Physical inactivity costs Australia’s health system $2.4 billion a year, according to the Australian Institute of Health and Welfare.
But that bill could be much higher, with sports participation and physical exercise preventing about $1.7 billion in further spending to address health issues that active lifestyles avert.
These figures headline the AIHW’s assessment of the economics of physical activity in 2018-19, particularly in terms of immediate health costs, and avoided spending.
While sport and exercise participation were found to impose their own costs – $149 million is spent addressing exercise-related osteoarthritis treatments and $1.2 billion in spending could have been prevented through better injury management and prevention.
Largely, savings were derived from improved individual health: lowered risk of depression, anxiety, falls, high blood pressure, blood glucose and bone density.
Of the $2.4 billion spent addressing the consequences of physical inactivity, $1.7 billion was due to the direct impact of low levels of activity: coronary heart disease, falls, depressive disorders and type 2 diabetes. These conditions account for the majority of money spent addressing diseases directly associated with physical activity.
Spending between genders was similar.
At the same time, physical activity was found to directly prevent about $488 million from being spent on treatment for falls, and a combined $565 million on depression and anxiety. This is consistent with research conducted by the Australian Sports Commission, which last year found improving mental health was a motivator for increased participation in sports or exercise. Recent research from the University of South Australia also found exercise had a medium impact on improving mental health among adult populations.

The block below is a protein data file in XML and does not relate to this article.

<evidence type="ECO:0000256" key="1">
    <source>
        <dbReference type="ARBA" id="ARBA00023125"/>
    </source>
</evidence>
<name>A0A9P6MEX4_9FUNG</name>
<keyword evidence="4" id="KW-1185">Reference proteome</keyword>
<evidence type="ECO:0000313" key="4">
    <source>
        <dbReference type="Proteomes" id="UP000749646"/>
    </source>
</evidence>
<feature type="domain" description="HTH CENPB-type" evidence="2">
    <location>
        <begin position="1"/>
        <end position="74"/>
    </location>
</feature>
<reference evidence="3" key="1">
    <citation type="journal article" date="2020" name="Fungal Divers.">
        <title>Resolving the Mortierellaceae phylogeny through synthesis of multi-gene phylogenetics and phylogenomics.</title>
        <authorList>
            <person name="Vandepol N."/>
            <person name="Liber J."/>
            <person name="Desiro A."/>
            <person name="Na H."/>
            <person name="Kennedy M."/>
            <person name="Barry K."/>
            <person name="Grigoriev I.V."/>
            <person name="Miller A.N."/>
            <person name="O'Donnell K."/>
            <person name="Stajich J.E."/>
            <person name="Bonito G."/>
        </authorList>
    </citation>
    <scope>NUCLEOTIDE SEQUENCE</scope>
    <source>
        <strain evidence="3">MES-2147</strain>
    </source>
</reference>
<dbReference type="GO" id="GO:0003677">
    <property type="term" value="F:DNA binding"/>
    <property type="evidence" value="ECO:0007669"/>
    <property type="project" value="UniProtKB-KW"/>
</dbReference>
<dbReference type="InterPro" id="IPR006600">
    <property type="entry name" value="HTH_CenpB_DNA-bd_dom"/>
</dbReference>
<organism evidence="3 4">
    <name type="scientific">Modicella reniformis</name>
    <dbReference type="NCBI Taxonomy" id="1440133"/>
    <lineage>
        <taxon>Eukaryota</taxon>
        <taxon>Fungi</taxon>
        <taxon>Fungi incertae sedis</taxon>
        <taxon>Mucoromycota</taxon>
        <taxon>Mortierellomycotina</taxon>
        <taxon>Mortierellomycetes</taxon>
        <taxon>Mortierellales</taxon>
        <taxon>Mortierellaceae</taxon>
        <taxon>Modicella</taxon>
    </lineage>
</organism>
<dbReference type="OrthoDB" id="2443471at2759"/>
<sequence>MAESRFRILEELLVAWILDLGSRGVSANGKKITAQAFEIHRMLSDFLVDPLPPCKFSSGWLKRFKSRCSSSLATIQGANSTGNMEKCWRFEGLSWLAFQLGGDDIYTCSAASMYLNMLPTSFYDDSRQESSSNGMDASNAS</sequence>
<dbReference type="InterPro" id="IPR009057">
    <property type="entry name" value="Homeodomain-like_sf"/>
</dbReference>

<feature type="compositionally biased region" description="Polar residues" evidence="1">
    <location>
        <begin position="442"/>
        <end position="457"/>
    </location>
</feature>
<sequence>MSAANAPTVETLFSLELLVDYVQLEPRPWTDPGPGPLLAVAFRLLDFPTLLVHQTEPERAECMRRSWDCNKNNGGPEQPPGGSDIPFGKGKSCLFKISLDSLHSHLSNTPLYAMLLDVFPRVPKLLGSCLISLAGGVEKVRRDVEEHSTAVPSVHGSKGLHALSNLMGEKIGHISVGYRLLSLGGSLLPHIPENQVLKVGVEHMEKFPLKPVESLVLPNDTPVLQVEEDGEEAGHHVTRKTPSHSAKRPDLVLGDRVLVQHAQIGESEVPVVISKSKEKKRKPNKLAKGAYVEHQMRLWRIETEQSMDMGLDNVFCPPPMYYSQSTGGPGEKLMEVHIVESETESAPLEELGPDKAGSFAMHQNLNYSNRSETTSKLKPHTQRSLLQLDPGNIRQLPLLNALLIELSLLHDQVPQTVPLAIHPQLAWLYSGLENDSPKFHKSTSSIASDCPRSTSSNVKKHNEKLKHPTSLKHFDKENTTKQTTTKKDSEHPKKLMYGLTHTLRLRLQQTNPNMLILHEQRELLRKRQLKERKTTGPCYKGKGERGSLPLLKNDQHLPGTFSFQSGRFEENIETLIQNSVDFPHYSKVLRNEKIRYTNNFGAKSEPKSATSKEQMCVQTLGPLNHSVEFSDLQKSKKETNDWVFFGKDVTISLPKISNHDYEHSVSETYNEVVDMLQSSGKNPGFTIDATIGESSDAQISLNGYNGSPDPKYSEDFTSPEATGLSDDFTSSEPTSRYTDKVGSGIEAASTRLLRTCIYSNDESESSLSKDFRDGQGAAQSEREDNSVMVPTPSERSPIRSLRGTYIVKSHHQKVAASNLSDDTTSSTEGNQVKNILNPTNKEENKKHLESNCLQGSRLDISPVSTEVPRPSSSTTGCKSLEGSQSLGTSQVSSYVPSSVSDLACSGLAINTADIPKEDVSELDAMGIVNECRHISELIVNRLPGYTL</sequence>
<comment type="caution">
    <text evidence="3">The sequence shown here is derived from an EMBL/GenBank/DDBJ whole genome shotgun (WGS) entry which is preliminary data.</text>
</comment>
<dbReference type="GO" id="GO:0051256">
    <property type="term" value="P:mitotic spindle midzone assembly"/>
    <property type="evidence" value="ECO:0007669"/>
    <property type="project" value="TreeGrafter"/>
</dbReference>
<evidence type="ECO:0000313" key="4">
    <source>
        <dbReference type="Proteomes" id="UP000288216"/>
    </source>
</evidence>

One of that study’s authors, Professor Carol Maher, acting director of the Alliance for Research in Exercise, Nutrition and Activity, wasn’t surprised to see the health costs associated with physical inactivity.
“Physical inactivity has long been established as a risk factor for numerous non-communicable diseases, including cardiovascular issues, diabetes and many forms of cancer,” Maher tells Cosmos.
“What really grabs my attention is the gap—$2.4 billion spent on treating diseases from inactivity, and only $1.7 billion saved through physical activity. That’s money left on the table, so to speak, and it shows we have room for improvement.
“We have to make it easier and more appealing for people to get active. It’s not just a ‘nice-to-have’; it’s a public health necessity. We need to get the word out there: physical activity is good for us as individuals, and it is good for society. Everyone wants to live longer – being physically active means that those extra years should be quality years.”
Extending beyond improving population rates of physical activity, Maher sees an opportunity for public education related to injury prevention – targeting the billion dollars lost to managing wear and tear from participation.
“Providing individuals with information on proper exercise techniques and safety protocols can make a significant difference,” Maher says.
“Additionally, it’s important to remember that the risk of injury varies widely depending on the type of physical activity or sport one engages in. For example, lower-impact activities like swimming, cycling, or walking tend to have fewer associated injuries compared to more high-impact or contact sports like rugby or American football.
“Facility safety is another crucial factor. Ensuring that gyms, pools, and sports venues meet stringent safety standards can prevent a wide array of injuries.”
The report finds the financial burden of physical inactivity is more than four times greater than previous estimates – and in 2018-19 was the fourth most expensive risk factor – behind spending to address issues related to excess weight, tobacco use and high blood sugar levels.